“No Sex for Fish” is a developmental program that targets women from fishing villages around Lake Victoria. Precisely, a local not-for-profit organization called VIRED (the Victoria Institute for Research on Environment and Development) strives to empower the local women by offering them boats for fishing with the aim of fighting a vice called jaboya (sex for fish) (Davis & Silver, 2019). Accordingly, the program revolves around aspects of poverty, inequality and psychological stress. Following the dramatic drop in the population of fish in Lake Victoria due to overfishing and presence of excess pollutants, locals who’s economy rely primarily on fish face massive problems; high demand for the available fish. Subsequently, the vulnerable persons, especially widows, are ready to do or give anything and everything possible to acquire the valuable resource. Unfortunately, the male persons that tend to dominate the fishing practice take advantage of the situation and oppress the women. Similarly, many vulnerable persons from other parts of the globe encounter same troubles that are perpetrated by the male persons.

Accordingly, the “No Sex for Fish” is a successful development program that focuses on the gender-based violence and oppression in the fight against poverty and improvement of the wellbeing of people (Oyěwùmí, 2005). “No Sex for Fish” clearly states that sex should not be abused as a basis for economic prosperity. Instead, the development program endeavors to economically empower women, thus significantly filling the gap between the rich and the poor. Also, the program succeeds in the fight against detrimental psychological conditions that haunted women, forcing them to engage in risky sexual behaviors (Wilkinson & Pickett, 2017). Initially, the women’s only option was to sell their bodies for the fish since they could not afford to compete with other fish traders with more money. Consequently, the program attracts lots of benefits that entail economic boost, significant decline in the sex trade and psychological wellbeing among the women.

However, the program does not provide a lasting solution to the disastrous economic differences. The women are inspired and ready to fight against the unfortunate oppression due to their gender (Dangarembga & Daniel, 1988). Unfortunately, the program does not ensure continued attainment of income by such women. As a result, most of the women could end up engaging in similar sex trade and face psychological problems as the program comes to an end following the grounding of many boats. Also, some of the women would sell and dispose of livestock and other property they had acquired from the fishing practice to fend for their families, thus rendering them more vulnerable to abuse and other forms of abuse due to poverty. Moreover, the program seems to promote division of resources based on gender by focusing on one gender, the female persons (Peterson & Runyan, 2014). Accordingly, the male persons could feel unvalued and isolated from the project that promotes economic development through provision of fishing boats. Subsequently, the male persons could psychologically, economically and socially suffer because most of them have been struggling to be the dominant gender. Therefore, the program should have reconsidered its processes to ensure that every person in the community benefits and realize sustained economic prosperity.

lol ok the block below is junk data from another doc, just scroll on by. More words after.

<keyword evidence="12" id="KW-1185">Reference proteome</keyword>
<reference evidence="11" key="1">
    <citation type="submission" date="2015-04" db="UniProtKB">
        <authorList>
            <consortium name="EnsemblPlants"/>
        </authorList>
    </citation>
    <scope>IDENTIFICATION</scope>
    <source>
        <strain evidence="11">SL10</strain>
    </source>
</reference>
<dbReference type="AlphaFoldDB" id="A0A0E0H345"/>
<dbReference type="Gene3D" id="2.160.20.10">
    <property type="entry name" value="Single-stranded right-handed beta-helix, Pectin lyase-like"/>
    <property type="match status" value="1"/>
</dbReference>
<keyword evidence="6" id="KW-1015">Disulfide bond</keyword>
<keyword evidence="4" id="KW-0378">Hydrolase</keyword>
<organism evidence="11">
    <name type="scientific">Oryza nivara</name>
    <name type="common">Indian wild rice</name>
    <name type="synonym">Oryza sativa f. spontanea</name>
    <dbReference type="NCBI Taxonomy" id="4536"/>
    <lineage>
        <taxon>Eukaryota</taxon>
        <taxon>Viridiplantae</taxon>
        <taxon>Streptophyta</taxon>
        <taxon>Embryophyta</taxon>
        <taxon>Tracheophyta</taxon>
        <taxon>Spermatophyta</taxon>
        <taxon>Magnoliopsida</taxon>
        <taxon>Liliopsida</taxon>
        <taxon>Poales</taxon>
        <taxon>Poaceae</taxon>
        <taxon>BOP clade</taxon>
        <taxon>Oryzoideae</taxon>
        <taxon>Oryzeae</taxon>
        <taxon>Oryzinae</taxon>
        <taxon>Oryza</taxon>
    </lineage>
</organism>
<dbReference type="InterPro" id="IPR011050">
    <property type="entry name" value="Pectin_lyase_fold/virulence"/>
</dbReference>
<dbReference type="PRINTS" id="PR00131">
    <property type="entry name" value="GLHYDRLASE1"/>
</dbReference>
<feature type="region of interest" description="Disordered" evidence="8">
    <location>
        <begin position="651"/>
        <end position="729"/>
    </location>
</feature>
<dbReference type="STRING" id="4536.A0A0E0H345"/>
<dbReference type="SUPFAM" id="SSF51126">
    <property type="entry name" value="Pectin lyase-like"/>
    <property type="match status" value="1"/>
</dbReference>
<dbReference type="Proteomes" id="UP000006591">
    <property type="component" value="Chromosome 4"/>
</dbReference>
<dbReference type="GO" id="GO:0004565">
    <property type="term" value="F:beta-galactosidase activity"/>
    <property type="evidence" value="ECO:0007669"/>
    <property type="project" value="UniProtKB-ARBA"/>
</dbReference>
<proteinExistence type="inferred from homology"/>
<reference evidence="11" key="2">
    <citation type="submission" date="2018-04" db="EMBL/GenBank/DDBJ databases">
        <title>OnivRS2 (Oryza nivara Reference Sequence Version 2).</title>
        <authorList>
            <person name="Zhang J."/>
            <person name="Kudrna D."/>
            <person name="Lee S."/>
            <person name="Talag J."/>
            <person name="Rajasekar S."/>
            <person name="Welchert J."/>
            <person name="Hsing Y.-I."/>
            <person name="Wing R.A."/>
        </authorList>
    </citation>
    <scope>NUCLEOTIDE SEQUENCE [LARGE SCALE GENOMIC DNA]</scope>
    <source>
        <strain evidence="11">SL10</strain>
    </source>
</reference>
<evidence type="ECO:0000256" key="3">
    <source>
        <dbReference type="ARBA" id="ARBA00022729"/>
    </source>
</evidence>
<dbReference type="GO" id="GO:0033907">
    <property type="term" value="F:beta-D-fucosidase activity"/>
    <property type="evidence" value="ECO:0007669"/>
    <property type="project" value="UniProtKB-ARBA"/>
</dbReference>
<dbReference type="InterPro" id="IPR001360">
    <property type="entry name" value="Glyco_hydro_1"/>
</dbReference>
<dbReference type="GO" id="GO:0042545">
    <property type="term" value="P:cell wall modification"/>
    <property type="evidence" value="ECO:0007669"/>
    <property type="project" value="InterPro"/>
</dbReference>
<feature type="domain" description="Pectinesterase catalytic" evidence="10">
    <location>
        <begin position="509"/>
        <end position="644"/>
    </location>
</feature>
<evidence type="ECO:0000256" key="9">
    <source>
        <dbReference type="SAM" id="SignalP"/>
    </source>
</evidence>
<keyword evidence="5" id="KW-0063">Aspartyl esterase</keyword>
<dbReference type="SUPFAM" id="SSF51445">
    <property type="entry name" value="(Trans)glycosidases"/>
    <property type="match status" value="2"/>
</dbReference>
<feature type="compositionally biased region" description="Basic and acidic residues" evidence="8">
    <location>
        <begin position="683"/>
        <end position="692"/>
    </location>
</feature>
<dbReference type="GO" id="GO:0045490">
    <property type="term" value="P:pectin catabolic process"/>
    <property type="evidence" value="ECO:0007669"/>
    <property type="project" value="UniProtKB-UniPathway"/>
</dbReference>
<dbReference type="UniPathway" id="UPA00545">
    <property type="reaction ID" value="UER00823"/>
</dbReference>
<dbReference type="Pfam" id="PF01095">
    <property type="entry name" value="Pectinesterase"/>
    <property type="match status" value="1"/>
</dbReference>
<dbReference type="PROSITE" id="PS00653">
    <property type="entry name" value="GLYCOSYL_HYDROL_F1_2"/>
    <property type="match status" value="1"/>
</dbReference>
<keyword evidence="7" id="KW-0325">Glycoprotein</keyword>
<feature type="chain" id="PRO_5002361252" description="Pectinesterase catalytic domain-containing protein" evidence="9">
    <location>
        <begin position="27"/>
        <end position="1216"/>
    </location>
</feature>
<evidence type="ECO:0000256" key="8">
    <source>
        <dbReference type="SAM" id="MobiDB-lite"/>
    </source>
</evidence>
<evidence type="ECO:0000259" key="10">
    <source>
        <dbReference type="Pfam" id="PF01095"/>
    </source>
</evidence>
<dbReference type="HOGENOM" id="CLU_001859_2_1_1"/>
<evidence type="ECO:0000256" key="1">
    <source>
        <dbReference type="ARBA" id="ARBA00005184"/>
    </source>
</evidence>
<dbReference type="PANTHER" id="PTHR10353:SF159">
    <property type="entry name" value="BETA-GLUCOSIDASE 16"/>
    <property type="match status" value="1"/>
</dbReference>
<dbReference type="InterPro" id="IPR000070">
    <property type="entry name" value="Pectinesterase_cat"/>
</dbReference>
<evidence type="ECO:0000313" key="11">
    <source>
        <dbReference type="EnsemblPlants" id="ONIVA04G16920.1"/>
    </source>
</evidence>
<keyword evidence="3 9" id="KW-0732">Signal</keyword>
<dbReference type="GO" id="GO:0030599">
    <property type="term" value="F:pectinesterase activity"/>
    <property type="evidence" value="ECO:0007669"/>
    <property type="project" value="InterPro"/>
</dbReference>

In conclusion, the “No Sex for Fish” is a great development program that focuses on filling the economic gap in the community. Luckily, the program results in drastic reduction in instances of undesired social practices and psychological problems. Unfortunately, the program does not provide lasting solutions to the problems of economic inequality and gender-based oppression because many women could end up in devastation following stoppage of support by the nonprofit organization. Hence, the program should have reconsidered its processes and strategies to ensure that every person in the society benefits significantly.


Dangarembga, T., & Daniel, S. (1988). Nervous conditions (p. 15). London: Women’s Press.

Davis, R., & Silver, M. (2019). No Sex For Fish: How Women In A Fishing Village Are Fighting For Power. Retrieved 9 February 2020, from https://www.npr.org/sections/goatsandsoda/2019/12/26/789129312/no-sex-for-fish-how-women-in-a-fishing-village-are-fighting-for-powerOyěwùmí, O. (2005). Visualizing the body: Western theories and African subjects. In African Gender Studies A Reader (pp. 3-21). Palgrave Macmillan, New York.

Peterson, V. S., & Runyan, A. S. (2014). Gendered Lenses on World Politics. Global Gender Issues in the New Millennium. 4th ed., Boulder: Westview Press. Dilemmas in World Politics, 39-98.

Wilkinson, R. G., & Pickett, K. E. (2017). The enemy between us: The psychological and social costs of inequality. European Journal of Social Psychology, 47(1), 11-24.